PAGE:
I don't think they're not useful to law enforcement now, but there are difficulties. They referred to issues that law enforcement may have with disclosures we make for money laundering, where because we're not an investigative agency, we may not, for example, know the predicate offence. For law enforcement to investigate and lay charges, they have to know the predicate offence.
    Looking at the financial transactions themselves, we may never know the predicate offence. When we pass disclosures that link money laundering networks to law enforcement, there are some times, for example--and this is a small example--when we can make connections on the basis of something like a telephone number. We cannot now disclose to law enforcement how we made that connection.
    So there are proposals--they were put forward in the white paper that was issued last June--and we are looking for some legislative amendments that would make it easier for us to disclose more complete information to law enforcement about what it is we're seeing and how we've made our connections.
    There are some things that FINTRAC has done in the meantime. We've taken a look at our disclosure packages and have now included i2 charts with all the disclosures, where we draw the linkages for law enforcement in a picture. We've received very positive feedback from law enforcement on the use of that tool. Instead of just listing the financial transactions and where they took place, we actually include an i2 chart.



    Mr. St-Cyr, you have seven minutes.
    Earlier, we talked about statistics on global transactions. Can you tell me how these statistics break down geographically?
    In my riding, and elsewhere in the Province of Quebec, and probably in the rest of Canada, Canadians are concerned over international transactions that take place in the Barbados and other tax havens. Many people believe that because these countries have less transparent fiscal systems, there is more money laundering, economic crimes, and even terrorist financing activities going on. It is a comment we hear often.
    Based on your figures, is it possible to confirm or disprove these hypotheses? You conduct inquiries on tax havens such as Barbados, a country with which Canada has signed special agreements and where Canadians invest massively. We are talking about a 500 per cent increase over the last 10 years. Billions of dollars have been invested in these tax havens. What are the problems? How can we find out what percentage of these investments is used for money laundering, or financing terrorist activities, for example?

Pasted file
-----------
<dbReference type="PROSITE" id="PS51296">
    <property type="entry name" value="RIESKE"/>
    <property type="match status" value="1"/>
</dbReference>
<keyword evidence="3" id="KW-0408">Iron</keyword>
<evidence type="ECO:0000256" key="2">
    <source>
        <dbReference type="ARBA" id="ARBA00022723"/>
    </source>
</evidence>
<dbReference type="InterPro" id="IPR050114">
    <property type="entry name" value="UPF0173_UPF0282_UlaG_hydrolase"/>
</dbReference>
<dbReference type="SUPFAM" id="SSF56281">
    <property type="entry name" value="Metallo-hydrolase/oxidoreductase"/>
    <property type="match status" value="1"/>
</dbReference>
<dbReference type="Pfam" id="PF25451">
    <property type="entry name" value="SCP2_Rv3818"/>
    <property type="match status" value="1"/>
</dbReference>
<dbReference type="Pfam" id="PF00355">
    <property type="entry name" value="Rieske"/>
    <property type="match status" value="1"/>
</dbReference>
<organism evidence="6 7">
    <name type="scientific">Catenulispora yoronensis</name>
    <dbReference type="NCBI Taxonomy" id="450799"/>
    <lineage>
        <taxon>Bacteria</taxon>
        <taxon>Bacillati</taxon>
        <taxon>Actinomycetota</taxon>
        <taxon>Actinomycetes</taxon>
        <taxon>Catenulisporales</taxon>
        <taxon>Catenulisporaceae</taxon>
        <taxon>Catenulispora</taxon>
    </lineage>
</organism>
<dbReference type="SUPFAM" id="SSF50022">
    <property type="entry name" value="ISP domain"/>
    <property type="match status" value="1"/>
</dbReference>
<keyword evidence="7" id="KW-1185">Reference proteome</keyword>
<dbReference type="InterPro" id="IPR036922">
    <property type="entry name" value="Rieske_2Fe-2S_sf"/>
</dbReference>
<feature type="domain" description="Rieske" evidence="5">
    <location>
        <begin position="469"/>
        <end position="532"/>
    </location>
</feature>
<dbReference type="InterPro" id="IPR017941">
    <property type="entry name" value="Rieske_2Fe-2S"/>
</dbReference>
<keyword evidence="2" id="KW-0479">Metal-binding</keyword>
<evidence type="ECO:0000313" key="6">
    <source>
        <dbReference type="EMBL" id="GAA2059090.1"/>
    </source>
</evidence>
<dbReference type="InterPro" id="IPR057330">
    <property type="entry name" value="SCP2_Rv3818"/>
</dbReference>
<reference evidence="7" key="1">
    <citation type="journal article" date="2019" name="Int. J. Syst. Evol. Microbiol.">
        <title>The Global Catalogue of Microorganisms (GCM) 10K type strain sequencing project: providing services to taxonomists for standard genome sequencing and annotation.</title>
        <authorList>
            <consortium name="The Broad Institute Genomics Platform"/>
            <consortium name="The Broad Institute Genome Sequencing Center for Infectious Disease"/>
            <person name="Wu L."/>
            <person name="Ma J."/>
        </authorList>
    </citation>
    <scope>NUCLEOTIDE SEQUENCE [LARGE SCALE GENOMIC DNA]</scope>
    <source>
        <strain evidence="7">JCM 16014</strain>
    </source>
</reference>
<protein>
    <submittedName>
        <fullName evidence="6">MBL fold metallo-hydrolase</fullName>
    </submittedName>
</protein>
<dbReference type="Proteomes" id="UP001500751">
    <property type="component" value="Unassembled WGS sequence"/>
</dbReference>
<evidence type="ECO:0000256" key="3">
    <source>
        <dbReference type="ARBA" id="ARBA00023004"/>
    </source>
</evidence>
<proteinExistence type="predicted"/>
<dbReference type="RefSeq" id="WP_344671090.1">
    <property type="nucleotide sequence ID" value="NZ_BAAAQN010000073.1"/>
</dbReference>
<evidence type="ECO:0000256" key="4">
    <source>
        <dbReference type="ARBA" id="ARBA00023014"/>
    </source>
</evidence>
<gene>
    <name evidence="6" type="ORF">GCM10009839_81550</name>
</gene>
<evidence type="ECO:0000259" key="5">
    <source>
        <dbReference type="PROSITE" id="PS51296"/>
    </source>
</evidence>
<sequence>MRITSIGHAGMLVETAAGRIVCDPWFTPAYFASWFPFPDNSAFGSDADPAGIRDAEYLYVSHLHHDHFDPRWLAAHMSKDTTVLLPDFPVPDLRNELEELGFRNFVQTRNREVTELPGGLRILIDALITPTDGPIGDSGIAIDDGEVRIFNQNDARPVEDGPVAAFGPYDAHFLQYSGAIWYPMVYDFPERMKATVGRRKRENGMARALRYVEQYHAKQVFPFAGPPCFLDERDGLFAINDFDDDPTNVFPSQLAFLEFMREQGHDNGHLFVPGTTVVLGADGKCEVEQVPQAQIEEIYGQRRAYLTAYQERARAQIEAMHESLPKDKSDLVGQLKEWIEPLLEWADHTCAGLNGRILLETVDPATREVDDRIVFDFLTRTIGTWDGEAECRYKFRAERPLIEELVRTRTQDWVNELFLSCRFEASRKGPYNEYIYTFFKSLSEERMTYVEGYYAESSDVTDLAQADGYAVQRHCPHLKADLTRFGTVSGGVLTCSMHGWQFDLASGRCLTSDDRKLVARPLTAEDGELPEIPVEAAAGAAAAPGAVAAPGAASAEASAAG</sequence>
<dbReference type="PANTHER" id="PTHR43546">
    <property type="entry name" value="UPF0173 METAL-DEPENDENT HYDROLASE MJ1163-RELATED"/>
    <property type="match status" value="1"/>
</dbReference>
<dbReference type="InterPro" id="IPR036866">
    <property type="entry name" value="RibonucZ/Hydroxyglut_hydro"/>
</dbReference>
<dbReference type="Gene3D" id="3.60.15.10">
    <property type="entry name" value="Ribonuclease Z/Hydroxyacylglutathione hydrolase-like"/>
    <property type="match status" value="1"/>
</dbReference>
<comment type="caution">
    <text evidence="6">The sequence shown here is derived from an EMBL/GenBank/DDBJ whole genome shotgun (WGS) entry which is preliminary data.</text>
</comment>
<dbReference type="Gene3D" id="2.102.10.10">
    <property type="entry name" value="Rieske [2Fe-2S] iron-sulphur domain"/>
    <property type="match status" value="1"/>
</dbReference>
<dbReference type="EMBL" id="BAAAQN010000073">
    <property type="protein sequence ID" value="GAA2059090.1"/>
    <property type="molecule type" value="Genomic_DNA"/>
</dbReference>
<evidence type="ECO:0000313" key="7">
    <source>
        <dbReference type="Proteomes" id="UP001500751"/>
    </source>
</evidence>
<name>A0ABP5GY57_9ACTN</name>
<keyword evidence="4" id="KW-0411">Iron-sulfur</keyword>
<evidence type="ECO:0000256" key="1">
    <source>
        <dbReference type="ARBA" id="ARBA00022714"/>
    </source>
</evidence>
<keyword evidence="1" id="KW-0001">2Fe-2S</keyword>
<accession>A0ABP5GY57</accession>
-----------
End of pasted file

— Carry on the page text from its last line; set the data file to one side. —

Yes, we have ties to some 30 countries with which we have intelligence and information-sharing agreements. We are working in close cooperation with these countries so as to determine whether transactions conducted in Canada involving any other country could be related to money laundering or financing of terrorist activities.
    You should also note that tax evasion does not directly come under our mandate, that it is an offence created by Parliament but not under legislation regulating our activities. Therefore we concentrate on money laundering. If we suspect tax evasion as well, we may disclose that information to the Canada Revenue Agency.
    The point is whether the two are correlated, because tax evasion in tax havens is often related to the fact that the banking systems in these countries are less transparent. It would be reasonable to presume that money laundering in these countries would be easier.
    Can you tell us how many cases per country you refer to agencies for further investigation? Can you see any correlation in this regard?


    First, there is a correlation among countries with very efficient banking systems in place. I am referring to countries such as Canada, with an electronic system, and in which transactions can be easily completed.
    Second, clearly there are countries that lack measures to determine whether money laundering occurs. So, yes, we recognize those countries.
    I feel a little uncomfortable, because it is not my job to say that any country is on a list or not.
    Did you work in collaboration with Barbados, among others, in order to exchange information?
    In fact, we have an agreement with Barbados.
    More generally speaking, be it Barbados or any other country, do you have statistics on the geographic distribution of cases you refer for investigation?
    To date, we have not compiled such statistics, but we are currently doing so in order to determine whether, in the Caribbean, Asia or Europe, there is a real reason to suspect money laundering is occurring, given the country used to send funds.
    A great deal of the massive amounts of information you have must be information that would help you, the agencies, but also legislators, MPs, see what the real situation is and help us determine where we need to put our efforts and the goal we need to reach.
    Along with our allies the police, we are examining our operations in order to determine where money laundering may be occurring.